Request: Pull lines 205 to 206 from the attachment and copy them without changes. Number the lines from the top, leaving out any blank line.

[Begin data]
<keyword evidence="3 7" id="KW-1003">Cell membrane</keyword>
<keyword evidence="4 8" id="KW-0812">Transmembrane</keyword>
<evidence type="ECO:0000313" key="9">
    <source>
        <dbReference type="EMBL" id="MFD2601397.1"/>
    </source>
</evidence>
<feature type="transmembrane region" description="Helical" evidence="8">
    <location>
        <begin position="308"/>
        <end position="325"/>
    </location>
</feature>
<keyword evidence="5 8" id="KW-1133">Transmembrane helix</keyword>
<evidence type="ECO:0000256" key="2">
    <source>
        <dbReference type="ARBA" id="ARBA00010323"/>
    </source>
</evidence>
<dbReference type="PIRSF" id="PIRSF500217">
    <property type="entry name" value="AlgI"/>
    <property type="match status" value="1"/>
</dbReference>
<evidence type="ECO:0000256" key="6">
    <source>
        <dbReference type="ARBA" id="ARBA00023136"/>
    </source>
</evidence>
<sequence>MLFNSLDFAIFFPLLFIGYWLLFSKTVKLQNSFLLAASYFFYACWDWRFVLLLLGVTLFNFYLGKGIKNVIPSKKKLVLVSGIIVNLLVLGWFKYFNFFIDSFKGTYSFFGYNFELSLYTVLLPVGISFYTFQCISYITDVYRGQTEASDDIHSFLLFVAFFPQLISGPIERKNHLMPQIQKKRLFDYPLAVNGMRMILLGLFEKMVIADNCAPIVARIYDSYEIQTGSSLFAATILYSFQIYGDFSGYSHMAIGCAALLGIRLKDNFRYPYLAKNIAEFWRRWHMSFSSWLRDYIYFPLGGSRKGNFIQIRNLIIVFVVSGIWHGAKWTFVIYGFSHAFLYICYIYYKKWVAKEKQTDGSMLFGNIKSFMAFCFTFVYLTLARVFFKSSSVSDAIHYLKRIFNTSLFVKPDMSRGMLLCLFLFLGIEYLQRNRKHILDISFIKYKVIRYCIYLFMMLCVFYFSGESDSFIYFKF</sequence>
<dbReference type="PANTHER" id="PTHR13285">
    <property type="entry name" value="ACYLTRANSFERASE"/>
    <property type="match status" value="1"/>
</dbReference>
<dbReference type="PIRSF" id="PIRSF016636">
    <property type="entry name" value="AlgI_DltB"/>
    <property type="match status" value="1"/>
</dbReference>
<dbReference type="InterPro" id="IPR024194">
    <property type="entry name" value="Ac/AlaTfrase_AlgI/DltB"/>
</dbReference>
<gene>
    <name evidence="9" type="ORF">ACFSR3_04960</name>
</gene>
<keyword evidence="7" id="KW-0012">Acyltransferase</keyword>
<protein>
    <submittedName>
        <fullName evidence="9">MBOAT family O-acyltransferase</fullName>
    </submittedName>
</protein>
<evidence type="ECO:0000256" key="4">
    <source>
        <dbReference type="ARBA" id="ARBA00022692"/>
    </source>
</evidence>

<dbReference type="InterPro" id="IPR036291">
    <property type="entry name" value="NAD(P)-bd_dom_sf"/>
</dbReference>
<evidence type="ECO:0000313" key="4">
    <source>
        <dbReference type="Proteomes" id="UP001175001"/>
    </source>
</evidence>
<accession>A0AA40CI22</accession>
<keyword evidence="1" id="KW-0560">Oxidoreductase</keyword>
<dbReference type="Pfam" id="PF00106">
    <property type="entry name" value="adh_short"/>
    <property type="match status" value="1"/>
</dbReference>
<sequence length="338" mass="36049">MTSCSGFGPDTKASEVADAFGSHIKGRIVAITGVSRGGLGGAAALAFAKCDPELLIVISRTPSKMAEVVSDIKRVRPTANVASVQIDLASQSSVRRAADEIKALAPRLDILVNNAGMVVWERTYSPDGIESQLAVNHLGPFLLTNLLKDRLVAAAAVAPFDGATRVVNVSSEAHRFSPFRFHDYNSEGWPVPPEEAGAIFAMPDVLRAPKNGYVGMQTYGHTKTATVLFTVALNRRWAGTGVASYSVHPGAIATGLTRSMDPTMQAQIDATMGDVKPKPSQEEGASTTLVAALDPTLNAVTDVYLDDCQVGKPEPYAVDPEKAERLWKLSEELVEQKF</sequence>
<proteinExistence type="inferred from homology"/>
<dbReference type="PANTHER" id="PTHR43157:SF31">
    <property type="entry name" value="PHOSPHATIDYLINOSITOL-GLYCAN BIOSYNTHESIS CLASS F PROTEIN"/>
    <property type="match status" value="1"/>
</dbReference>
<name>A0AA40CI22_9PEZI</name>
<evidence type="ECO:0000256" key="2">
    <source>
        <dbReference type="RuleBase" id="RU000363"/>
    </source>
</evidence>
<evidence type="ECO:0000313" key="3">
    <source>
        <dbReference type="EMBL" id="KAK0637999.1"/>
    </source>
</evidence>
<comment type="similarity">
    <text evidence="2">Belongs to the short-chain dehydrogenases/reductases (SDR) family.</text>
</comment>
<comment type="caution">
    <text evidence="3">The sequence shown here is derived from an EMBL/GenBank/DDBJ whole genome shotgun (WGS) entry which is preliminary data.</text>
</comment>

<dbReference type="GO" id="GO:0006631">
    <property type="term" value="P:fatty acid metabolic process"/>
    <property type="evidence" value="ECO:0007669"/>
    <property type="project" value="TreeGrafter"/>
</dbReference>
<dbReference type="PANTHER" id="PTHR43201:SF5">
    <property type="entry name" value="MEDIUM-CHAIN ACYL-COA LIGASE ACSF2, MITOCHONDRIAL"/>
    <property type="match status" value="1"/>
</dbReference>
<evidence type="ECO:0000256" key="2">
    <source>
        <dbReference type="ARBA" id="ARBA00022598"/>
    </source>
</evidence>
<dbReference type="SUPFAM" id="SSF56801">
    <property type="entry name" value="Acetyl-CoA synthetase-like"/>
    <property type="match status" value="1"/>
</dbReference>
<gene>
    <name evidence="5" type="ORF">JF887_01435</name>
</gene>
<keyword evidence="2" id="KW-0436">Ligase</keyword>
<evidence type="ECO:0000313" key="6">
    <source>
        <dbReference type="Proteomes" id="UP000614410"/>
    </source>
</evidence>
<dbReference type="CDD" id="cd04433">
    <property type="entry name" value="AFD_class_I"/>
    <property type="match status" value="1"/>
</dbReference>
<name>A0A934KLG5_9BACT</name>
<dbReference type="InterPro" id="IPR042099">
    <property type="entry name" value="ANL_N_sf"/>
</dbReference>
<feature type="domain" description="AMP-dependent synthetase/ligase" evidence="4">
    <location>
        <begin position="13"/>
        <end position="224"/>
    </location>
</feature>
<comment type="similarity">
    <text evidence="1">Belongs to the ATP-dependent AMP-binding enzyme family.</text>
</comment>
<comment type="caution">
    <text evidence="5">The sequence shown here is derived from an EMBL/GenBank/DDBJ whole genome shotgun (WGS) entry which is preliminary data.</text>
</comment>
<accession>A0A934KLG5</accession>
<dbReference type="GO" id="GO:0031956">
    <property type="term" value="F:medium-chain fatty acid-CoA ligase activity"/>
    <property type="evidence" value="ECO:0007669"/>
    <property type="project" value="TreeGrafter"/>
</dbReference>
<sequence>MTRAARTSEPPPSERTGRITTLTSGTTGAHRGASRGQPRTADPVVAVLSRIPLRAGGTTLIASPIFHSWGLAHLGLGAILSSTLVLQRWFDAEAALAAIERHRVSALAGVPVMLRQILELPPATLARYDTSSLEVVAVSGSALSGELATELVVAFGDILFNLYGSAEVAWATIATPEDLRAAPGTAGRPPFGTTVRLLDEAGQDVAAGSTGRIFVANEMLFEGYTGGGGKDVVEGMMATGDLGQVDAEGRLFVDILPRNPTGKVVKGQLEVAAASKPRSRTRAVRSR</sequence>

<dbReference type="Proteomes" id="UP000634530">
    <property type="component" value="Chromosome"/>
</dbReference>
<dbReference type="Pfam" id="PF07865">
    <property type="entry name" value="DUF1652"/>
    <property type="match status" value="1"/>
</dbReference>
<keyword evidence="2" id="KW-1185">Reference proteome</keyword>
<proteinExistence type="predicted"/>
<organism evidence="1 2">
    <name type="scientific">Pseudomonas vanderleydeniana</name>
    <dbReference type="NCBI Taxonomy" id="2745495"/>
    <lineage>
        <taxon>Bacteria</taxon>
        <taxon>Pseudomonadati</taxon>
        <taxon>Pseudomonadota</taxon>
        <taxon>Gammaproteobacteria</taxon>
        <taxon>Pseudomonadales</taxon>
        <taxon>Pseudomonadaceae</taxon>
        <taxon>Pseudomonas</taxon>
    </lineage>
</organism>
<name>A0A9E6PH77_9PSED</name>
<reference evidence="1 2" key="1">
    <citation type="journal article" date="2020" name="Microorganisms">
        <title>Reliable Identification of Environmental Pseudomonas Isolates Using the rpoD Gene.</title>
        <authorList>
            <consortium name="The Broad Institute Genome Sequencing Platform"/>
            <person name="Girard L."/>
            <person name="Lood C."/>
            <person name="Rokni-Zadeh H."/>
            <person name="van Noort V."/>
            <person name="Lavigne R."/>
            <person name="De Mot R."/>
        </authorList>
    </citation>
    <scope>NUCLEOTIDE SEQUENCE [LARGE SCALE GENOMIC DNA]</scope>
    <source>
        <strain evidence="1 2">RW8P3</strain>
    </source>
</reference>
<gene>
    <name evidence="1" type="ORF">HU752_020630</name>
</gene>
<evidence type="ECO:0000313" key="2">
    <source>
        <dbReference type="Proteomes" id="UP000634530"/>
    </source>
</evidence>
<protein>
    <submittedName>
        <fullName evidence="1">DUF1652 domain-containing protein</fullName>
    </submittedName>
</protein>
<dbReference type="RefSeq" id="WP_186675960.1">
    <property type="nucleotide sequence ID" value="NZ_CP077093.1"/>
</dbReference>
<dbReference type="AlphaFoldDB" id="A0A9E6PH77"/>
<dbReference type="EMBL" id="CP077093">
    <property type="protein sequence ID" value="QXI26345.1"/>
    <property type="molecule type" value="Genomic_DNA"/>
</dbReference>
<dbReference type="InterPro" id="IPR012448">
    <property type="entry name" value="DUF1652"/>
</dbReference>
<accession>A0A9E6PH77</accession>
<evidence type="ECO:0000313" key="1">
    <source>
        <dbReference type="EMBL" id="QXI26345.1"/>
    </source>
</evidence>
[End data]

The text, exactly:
    <property type="protein sequence ID" value="QXI26345.1"/>
    <property type="molecule type" value="Genomic_DNA"/>